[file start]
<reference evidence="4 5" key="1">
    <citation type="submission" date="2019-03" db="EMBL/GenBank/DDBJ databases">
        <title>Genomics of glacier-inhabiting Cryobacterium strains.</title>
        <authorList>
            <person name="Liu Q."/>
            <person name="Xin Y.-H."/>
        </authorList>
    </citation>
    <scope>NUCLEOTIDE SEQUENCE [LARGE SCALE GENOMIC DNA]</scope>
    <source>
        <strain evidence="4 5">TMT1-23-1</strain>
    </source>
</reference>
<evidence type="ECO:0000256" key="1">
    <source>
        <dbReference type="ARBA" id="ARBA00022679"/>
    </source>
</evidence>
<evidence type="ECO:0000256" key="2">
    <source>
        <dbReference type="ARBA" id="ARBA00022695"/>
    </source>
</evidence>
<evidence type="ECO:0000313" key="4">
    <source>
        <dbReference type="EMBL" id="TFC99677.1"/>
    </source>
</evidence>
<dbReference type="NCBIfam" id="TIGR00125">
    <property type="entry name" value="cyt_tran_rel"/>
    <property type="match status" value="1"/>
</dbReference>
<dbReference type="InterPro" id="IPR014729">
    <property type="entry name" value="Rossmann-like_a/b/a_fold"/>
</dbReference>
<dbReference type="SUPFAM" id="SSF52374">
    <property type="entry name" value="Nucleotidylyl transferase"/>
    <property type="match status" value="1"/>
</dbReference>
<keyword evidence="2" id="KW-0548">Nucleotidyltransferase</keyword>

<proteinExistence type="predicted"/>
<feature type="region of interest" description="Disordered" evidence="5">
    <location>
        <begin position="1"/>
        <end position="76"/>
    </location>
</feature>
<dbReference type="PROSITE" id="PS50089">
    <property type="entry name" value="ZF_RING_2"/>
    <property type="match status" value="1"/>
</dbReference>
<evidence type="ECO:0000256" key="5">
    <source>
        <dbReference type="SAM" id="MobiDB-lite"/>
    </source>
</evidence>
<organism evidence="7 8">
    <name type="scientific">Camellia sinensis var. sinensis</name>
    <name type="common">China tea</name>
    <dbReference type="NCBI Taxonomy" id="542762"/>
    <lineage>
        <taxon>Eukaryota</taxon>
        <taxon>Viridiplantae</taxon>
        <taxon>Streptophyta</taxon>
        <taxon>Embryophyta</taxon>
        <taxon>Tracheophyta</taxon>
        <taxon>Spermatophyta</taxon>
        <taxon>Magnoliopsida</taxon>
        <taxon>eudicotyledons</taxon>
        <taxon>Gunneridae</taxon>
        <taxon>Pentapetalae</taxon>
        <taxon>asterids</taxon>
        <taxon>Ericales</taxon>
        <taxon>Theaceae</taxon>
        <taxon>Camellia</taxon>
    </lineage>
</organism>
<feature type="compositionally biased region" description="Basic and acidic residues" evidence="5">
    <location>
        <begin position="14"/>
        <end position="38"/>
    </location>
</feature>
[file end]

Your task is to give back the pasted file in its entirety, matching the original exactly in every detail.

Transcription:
<reference evidence="4 5" key="1">
    <citation type="submission" date="2019-03" db="EMBL/GenBank/DDBJ databases">
        <title>Genomics of glacier-inhabiting Cryobacterium strains.</title>
        <authorList>
            <person name="Liu Q."/>
            <person name="Xin Y.-H."/>
        </authorList>
    </citation>
    <scope>NUCLEOTIDE SEQUENCE [LARGE SCALE GENOMIC DNA]</scope>
    <source>
        <strain evidence="4 5">TMT1-23-1</strain>
    </source>
</reference>
<evidence type="ECO:0000256" key="1">
    <source>
        <dbReference type="ARBA" id="ARBA00022679"/>
    </source>
</evidence>
<evidence type="ECO:0000256" key="2">
    <source>
        <dbReference type="ARBA" id="ARBA00022695"/>
    </source>
</evidence>
<evidence type="ECO:0000313" key="4">
    <source>
        <dbReference type="EMBL" id="TFC99677.1"/>
    </source>
</evidence>
<dbReference type="NCBIfam" id="TIGR00125">
    <property type="entry name" value="cyt_tran_rel"/>
    <property type="match status" value="1"/>
</dbReference>
<dbReference type="InterPro" id="IPR014729">
    <property type="entry name" value="Rossmann-like_a/b/a_fold"/>
</dbReference>
<dbReference type="SUPFAM" id="SSF52374">
    <property type="entry name" value="Nucleotidylyl transferase"/>
    <property type="match status" value="1"/>
</dbReference>
<keyword evidence="2" id="KW-0548">Nucleotidyltransferase</keyword>

<proteinExistence type="predicted"/>
<feature type="region of interest" description="Disordered" evidence="5">
    <location>
        <begin position="1"/>
        <end position="76"/>
    </location>
</feature>
<dbReference type="PROSITE" id="PS50089">
    <property type="entry name" value="ZF_RING_2"/>
    <property type="match status" value="1"/>
</dbReference>
<evidence type="ECO:0000256" key="5">
    <source>
        <dbReference type="SAM" id="MobiDB-lite"/>
    </source>
</evidence>
<organism evidence="7 8">
    <name type="scientific">Camellia sinensis var. sinensis</name>
    <name type="common">China tea</name>
    <dbReference type="NCBI Taxonomy" id="542762"/>
    <lineage>
        <taxon>Eukaryota</taxon>
        <taxon>Viridiplantae</taxon>
        <taxon>Streptophyta</taxon>
        <taxon>Embryophyta</taxon>
        <taxon>Tracheophyta</taxon>
        <taxon>Spermatophyta</taxon>
        <taxon>Magnoliopsida</taxon>
        <taxon>eudicotyledons</taxon>
        <taxon>Gunneridae</taxon>
        <taxon>Pentapetalae</taxon>
        <taxon>asterids</taxon>
        <taxon>Ericales</taxon>
        <taxon>Theaceae</taxon>
        <taxon>Camellia</taxon>
    </lineage>
</organism>
<feature type="compositionally biased region" description="Basic and acidic residues" evidence="5">
    <location>
        <begin position="14"/>
        <end position="38"/>
    </location>
</feature>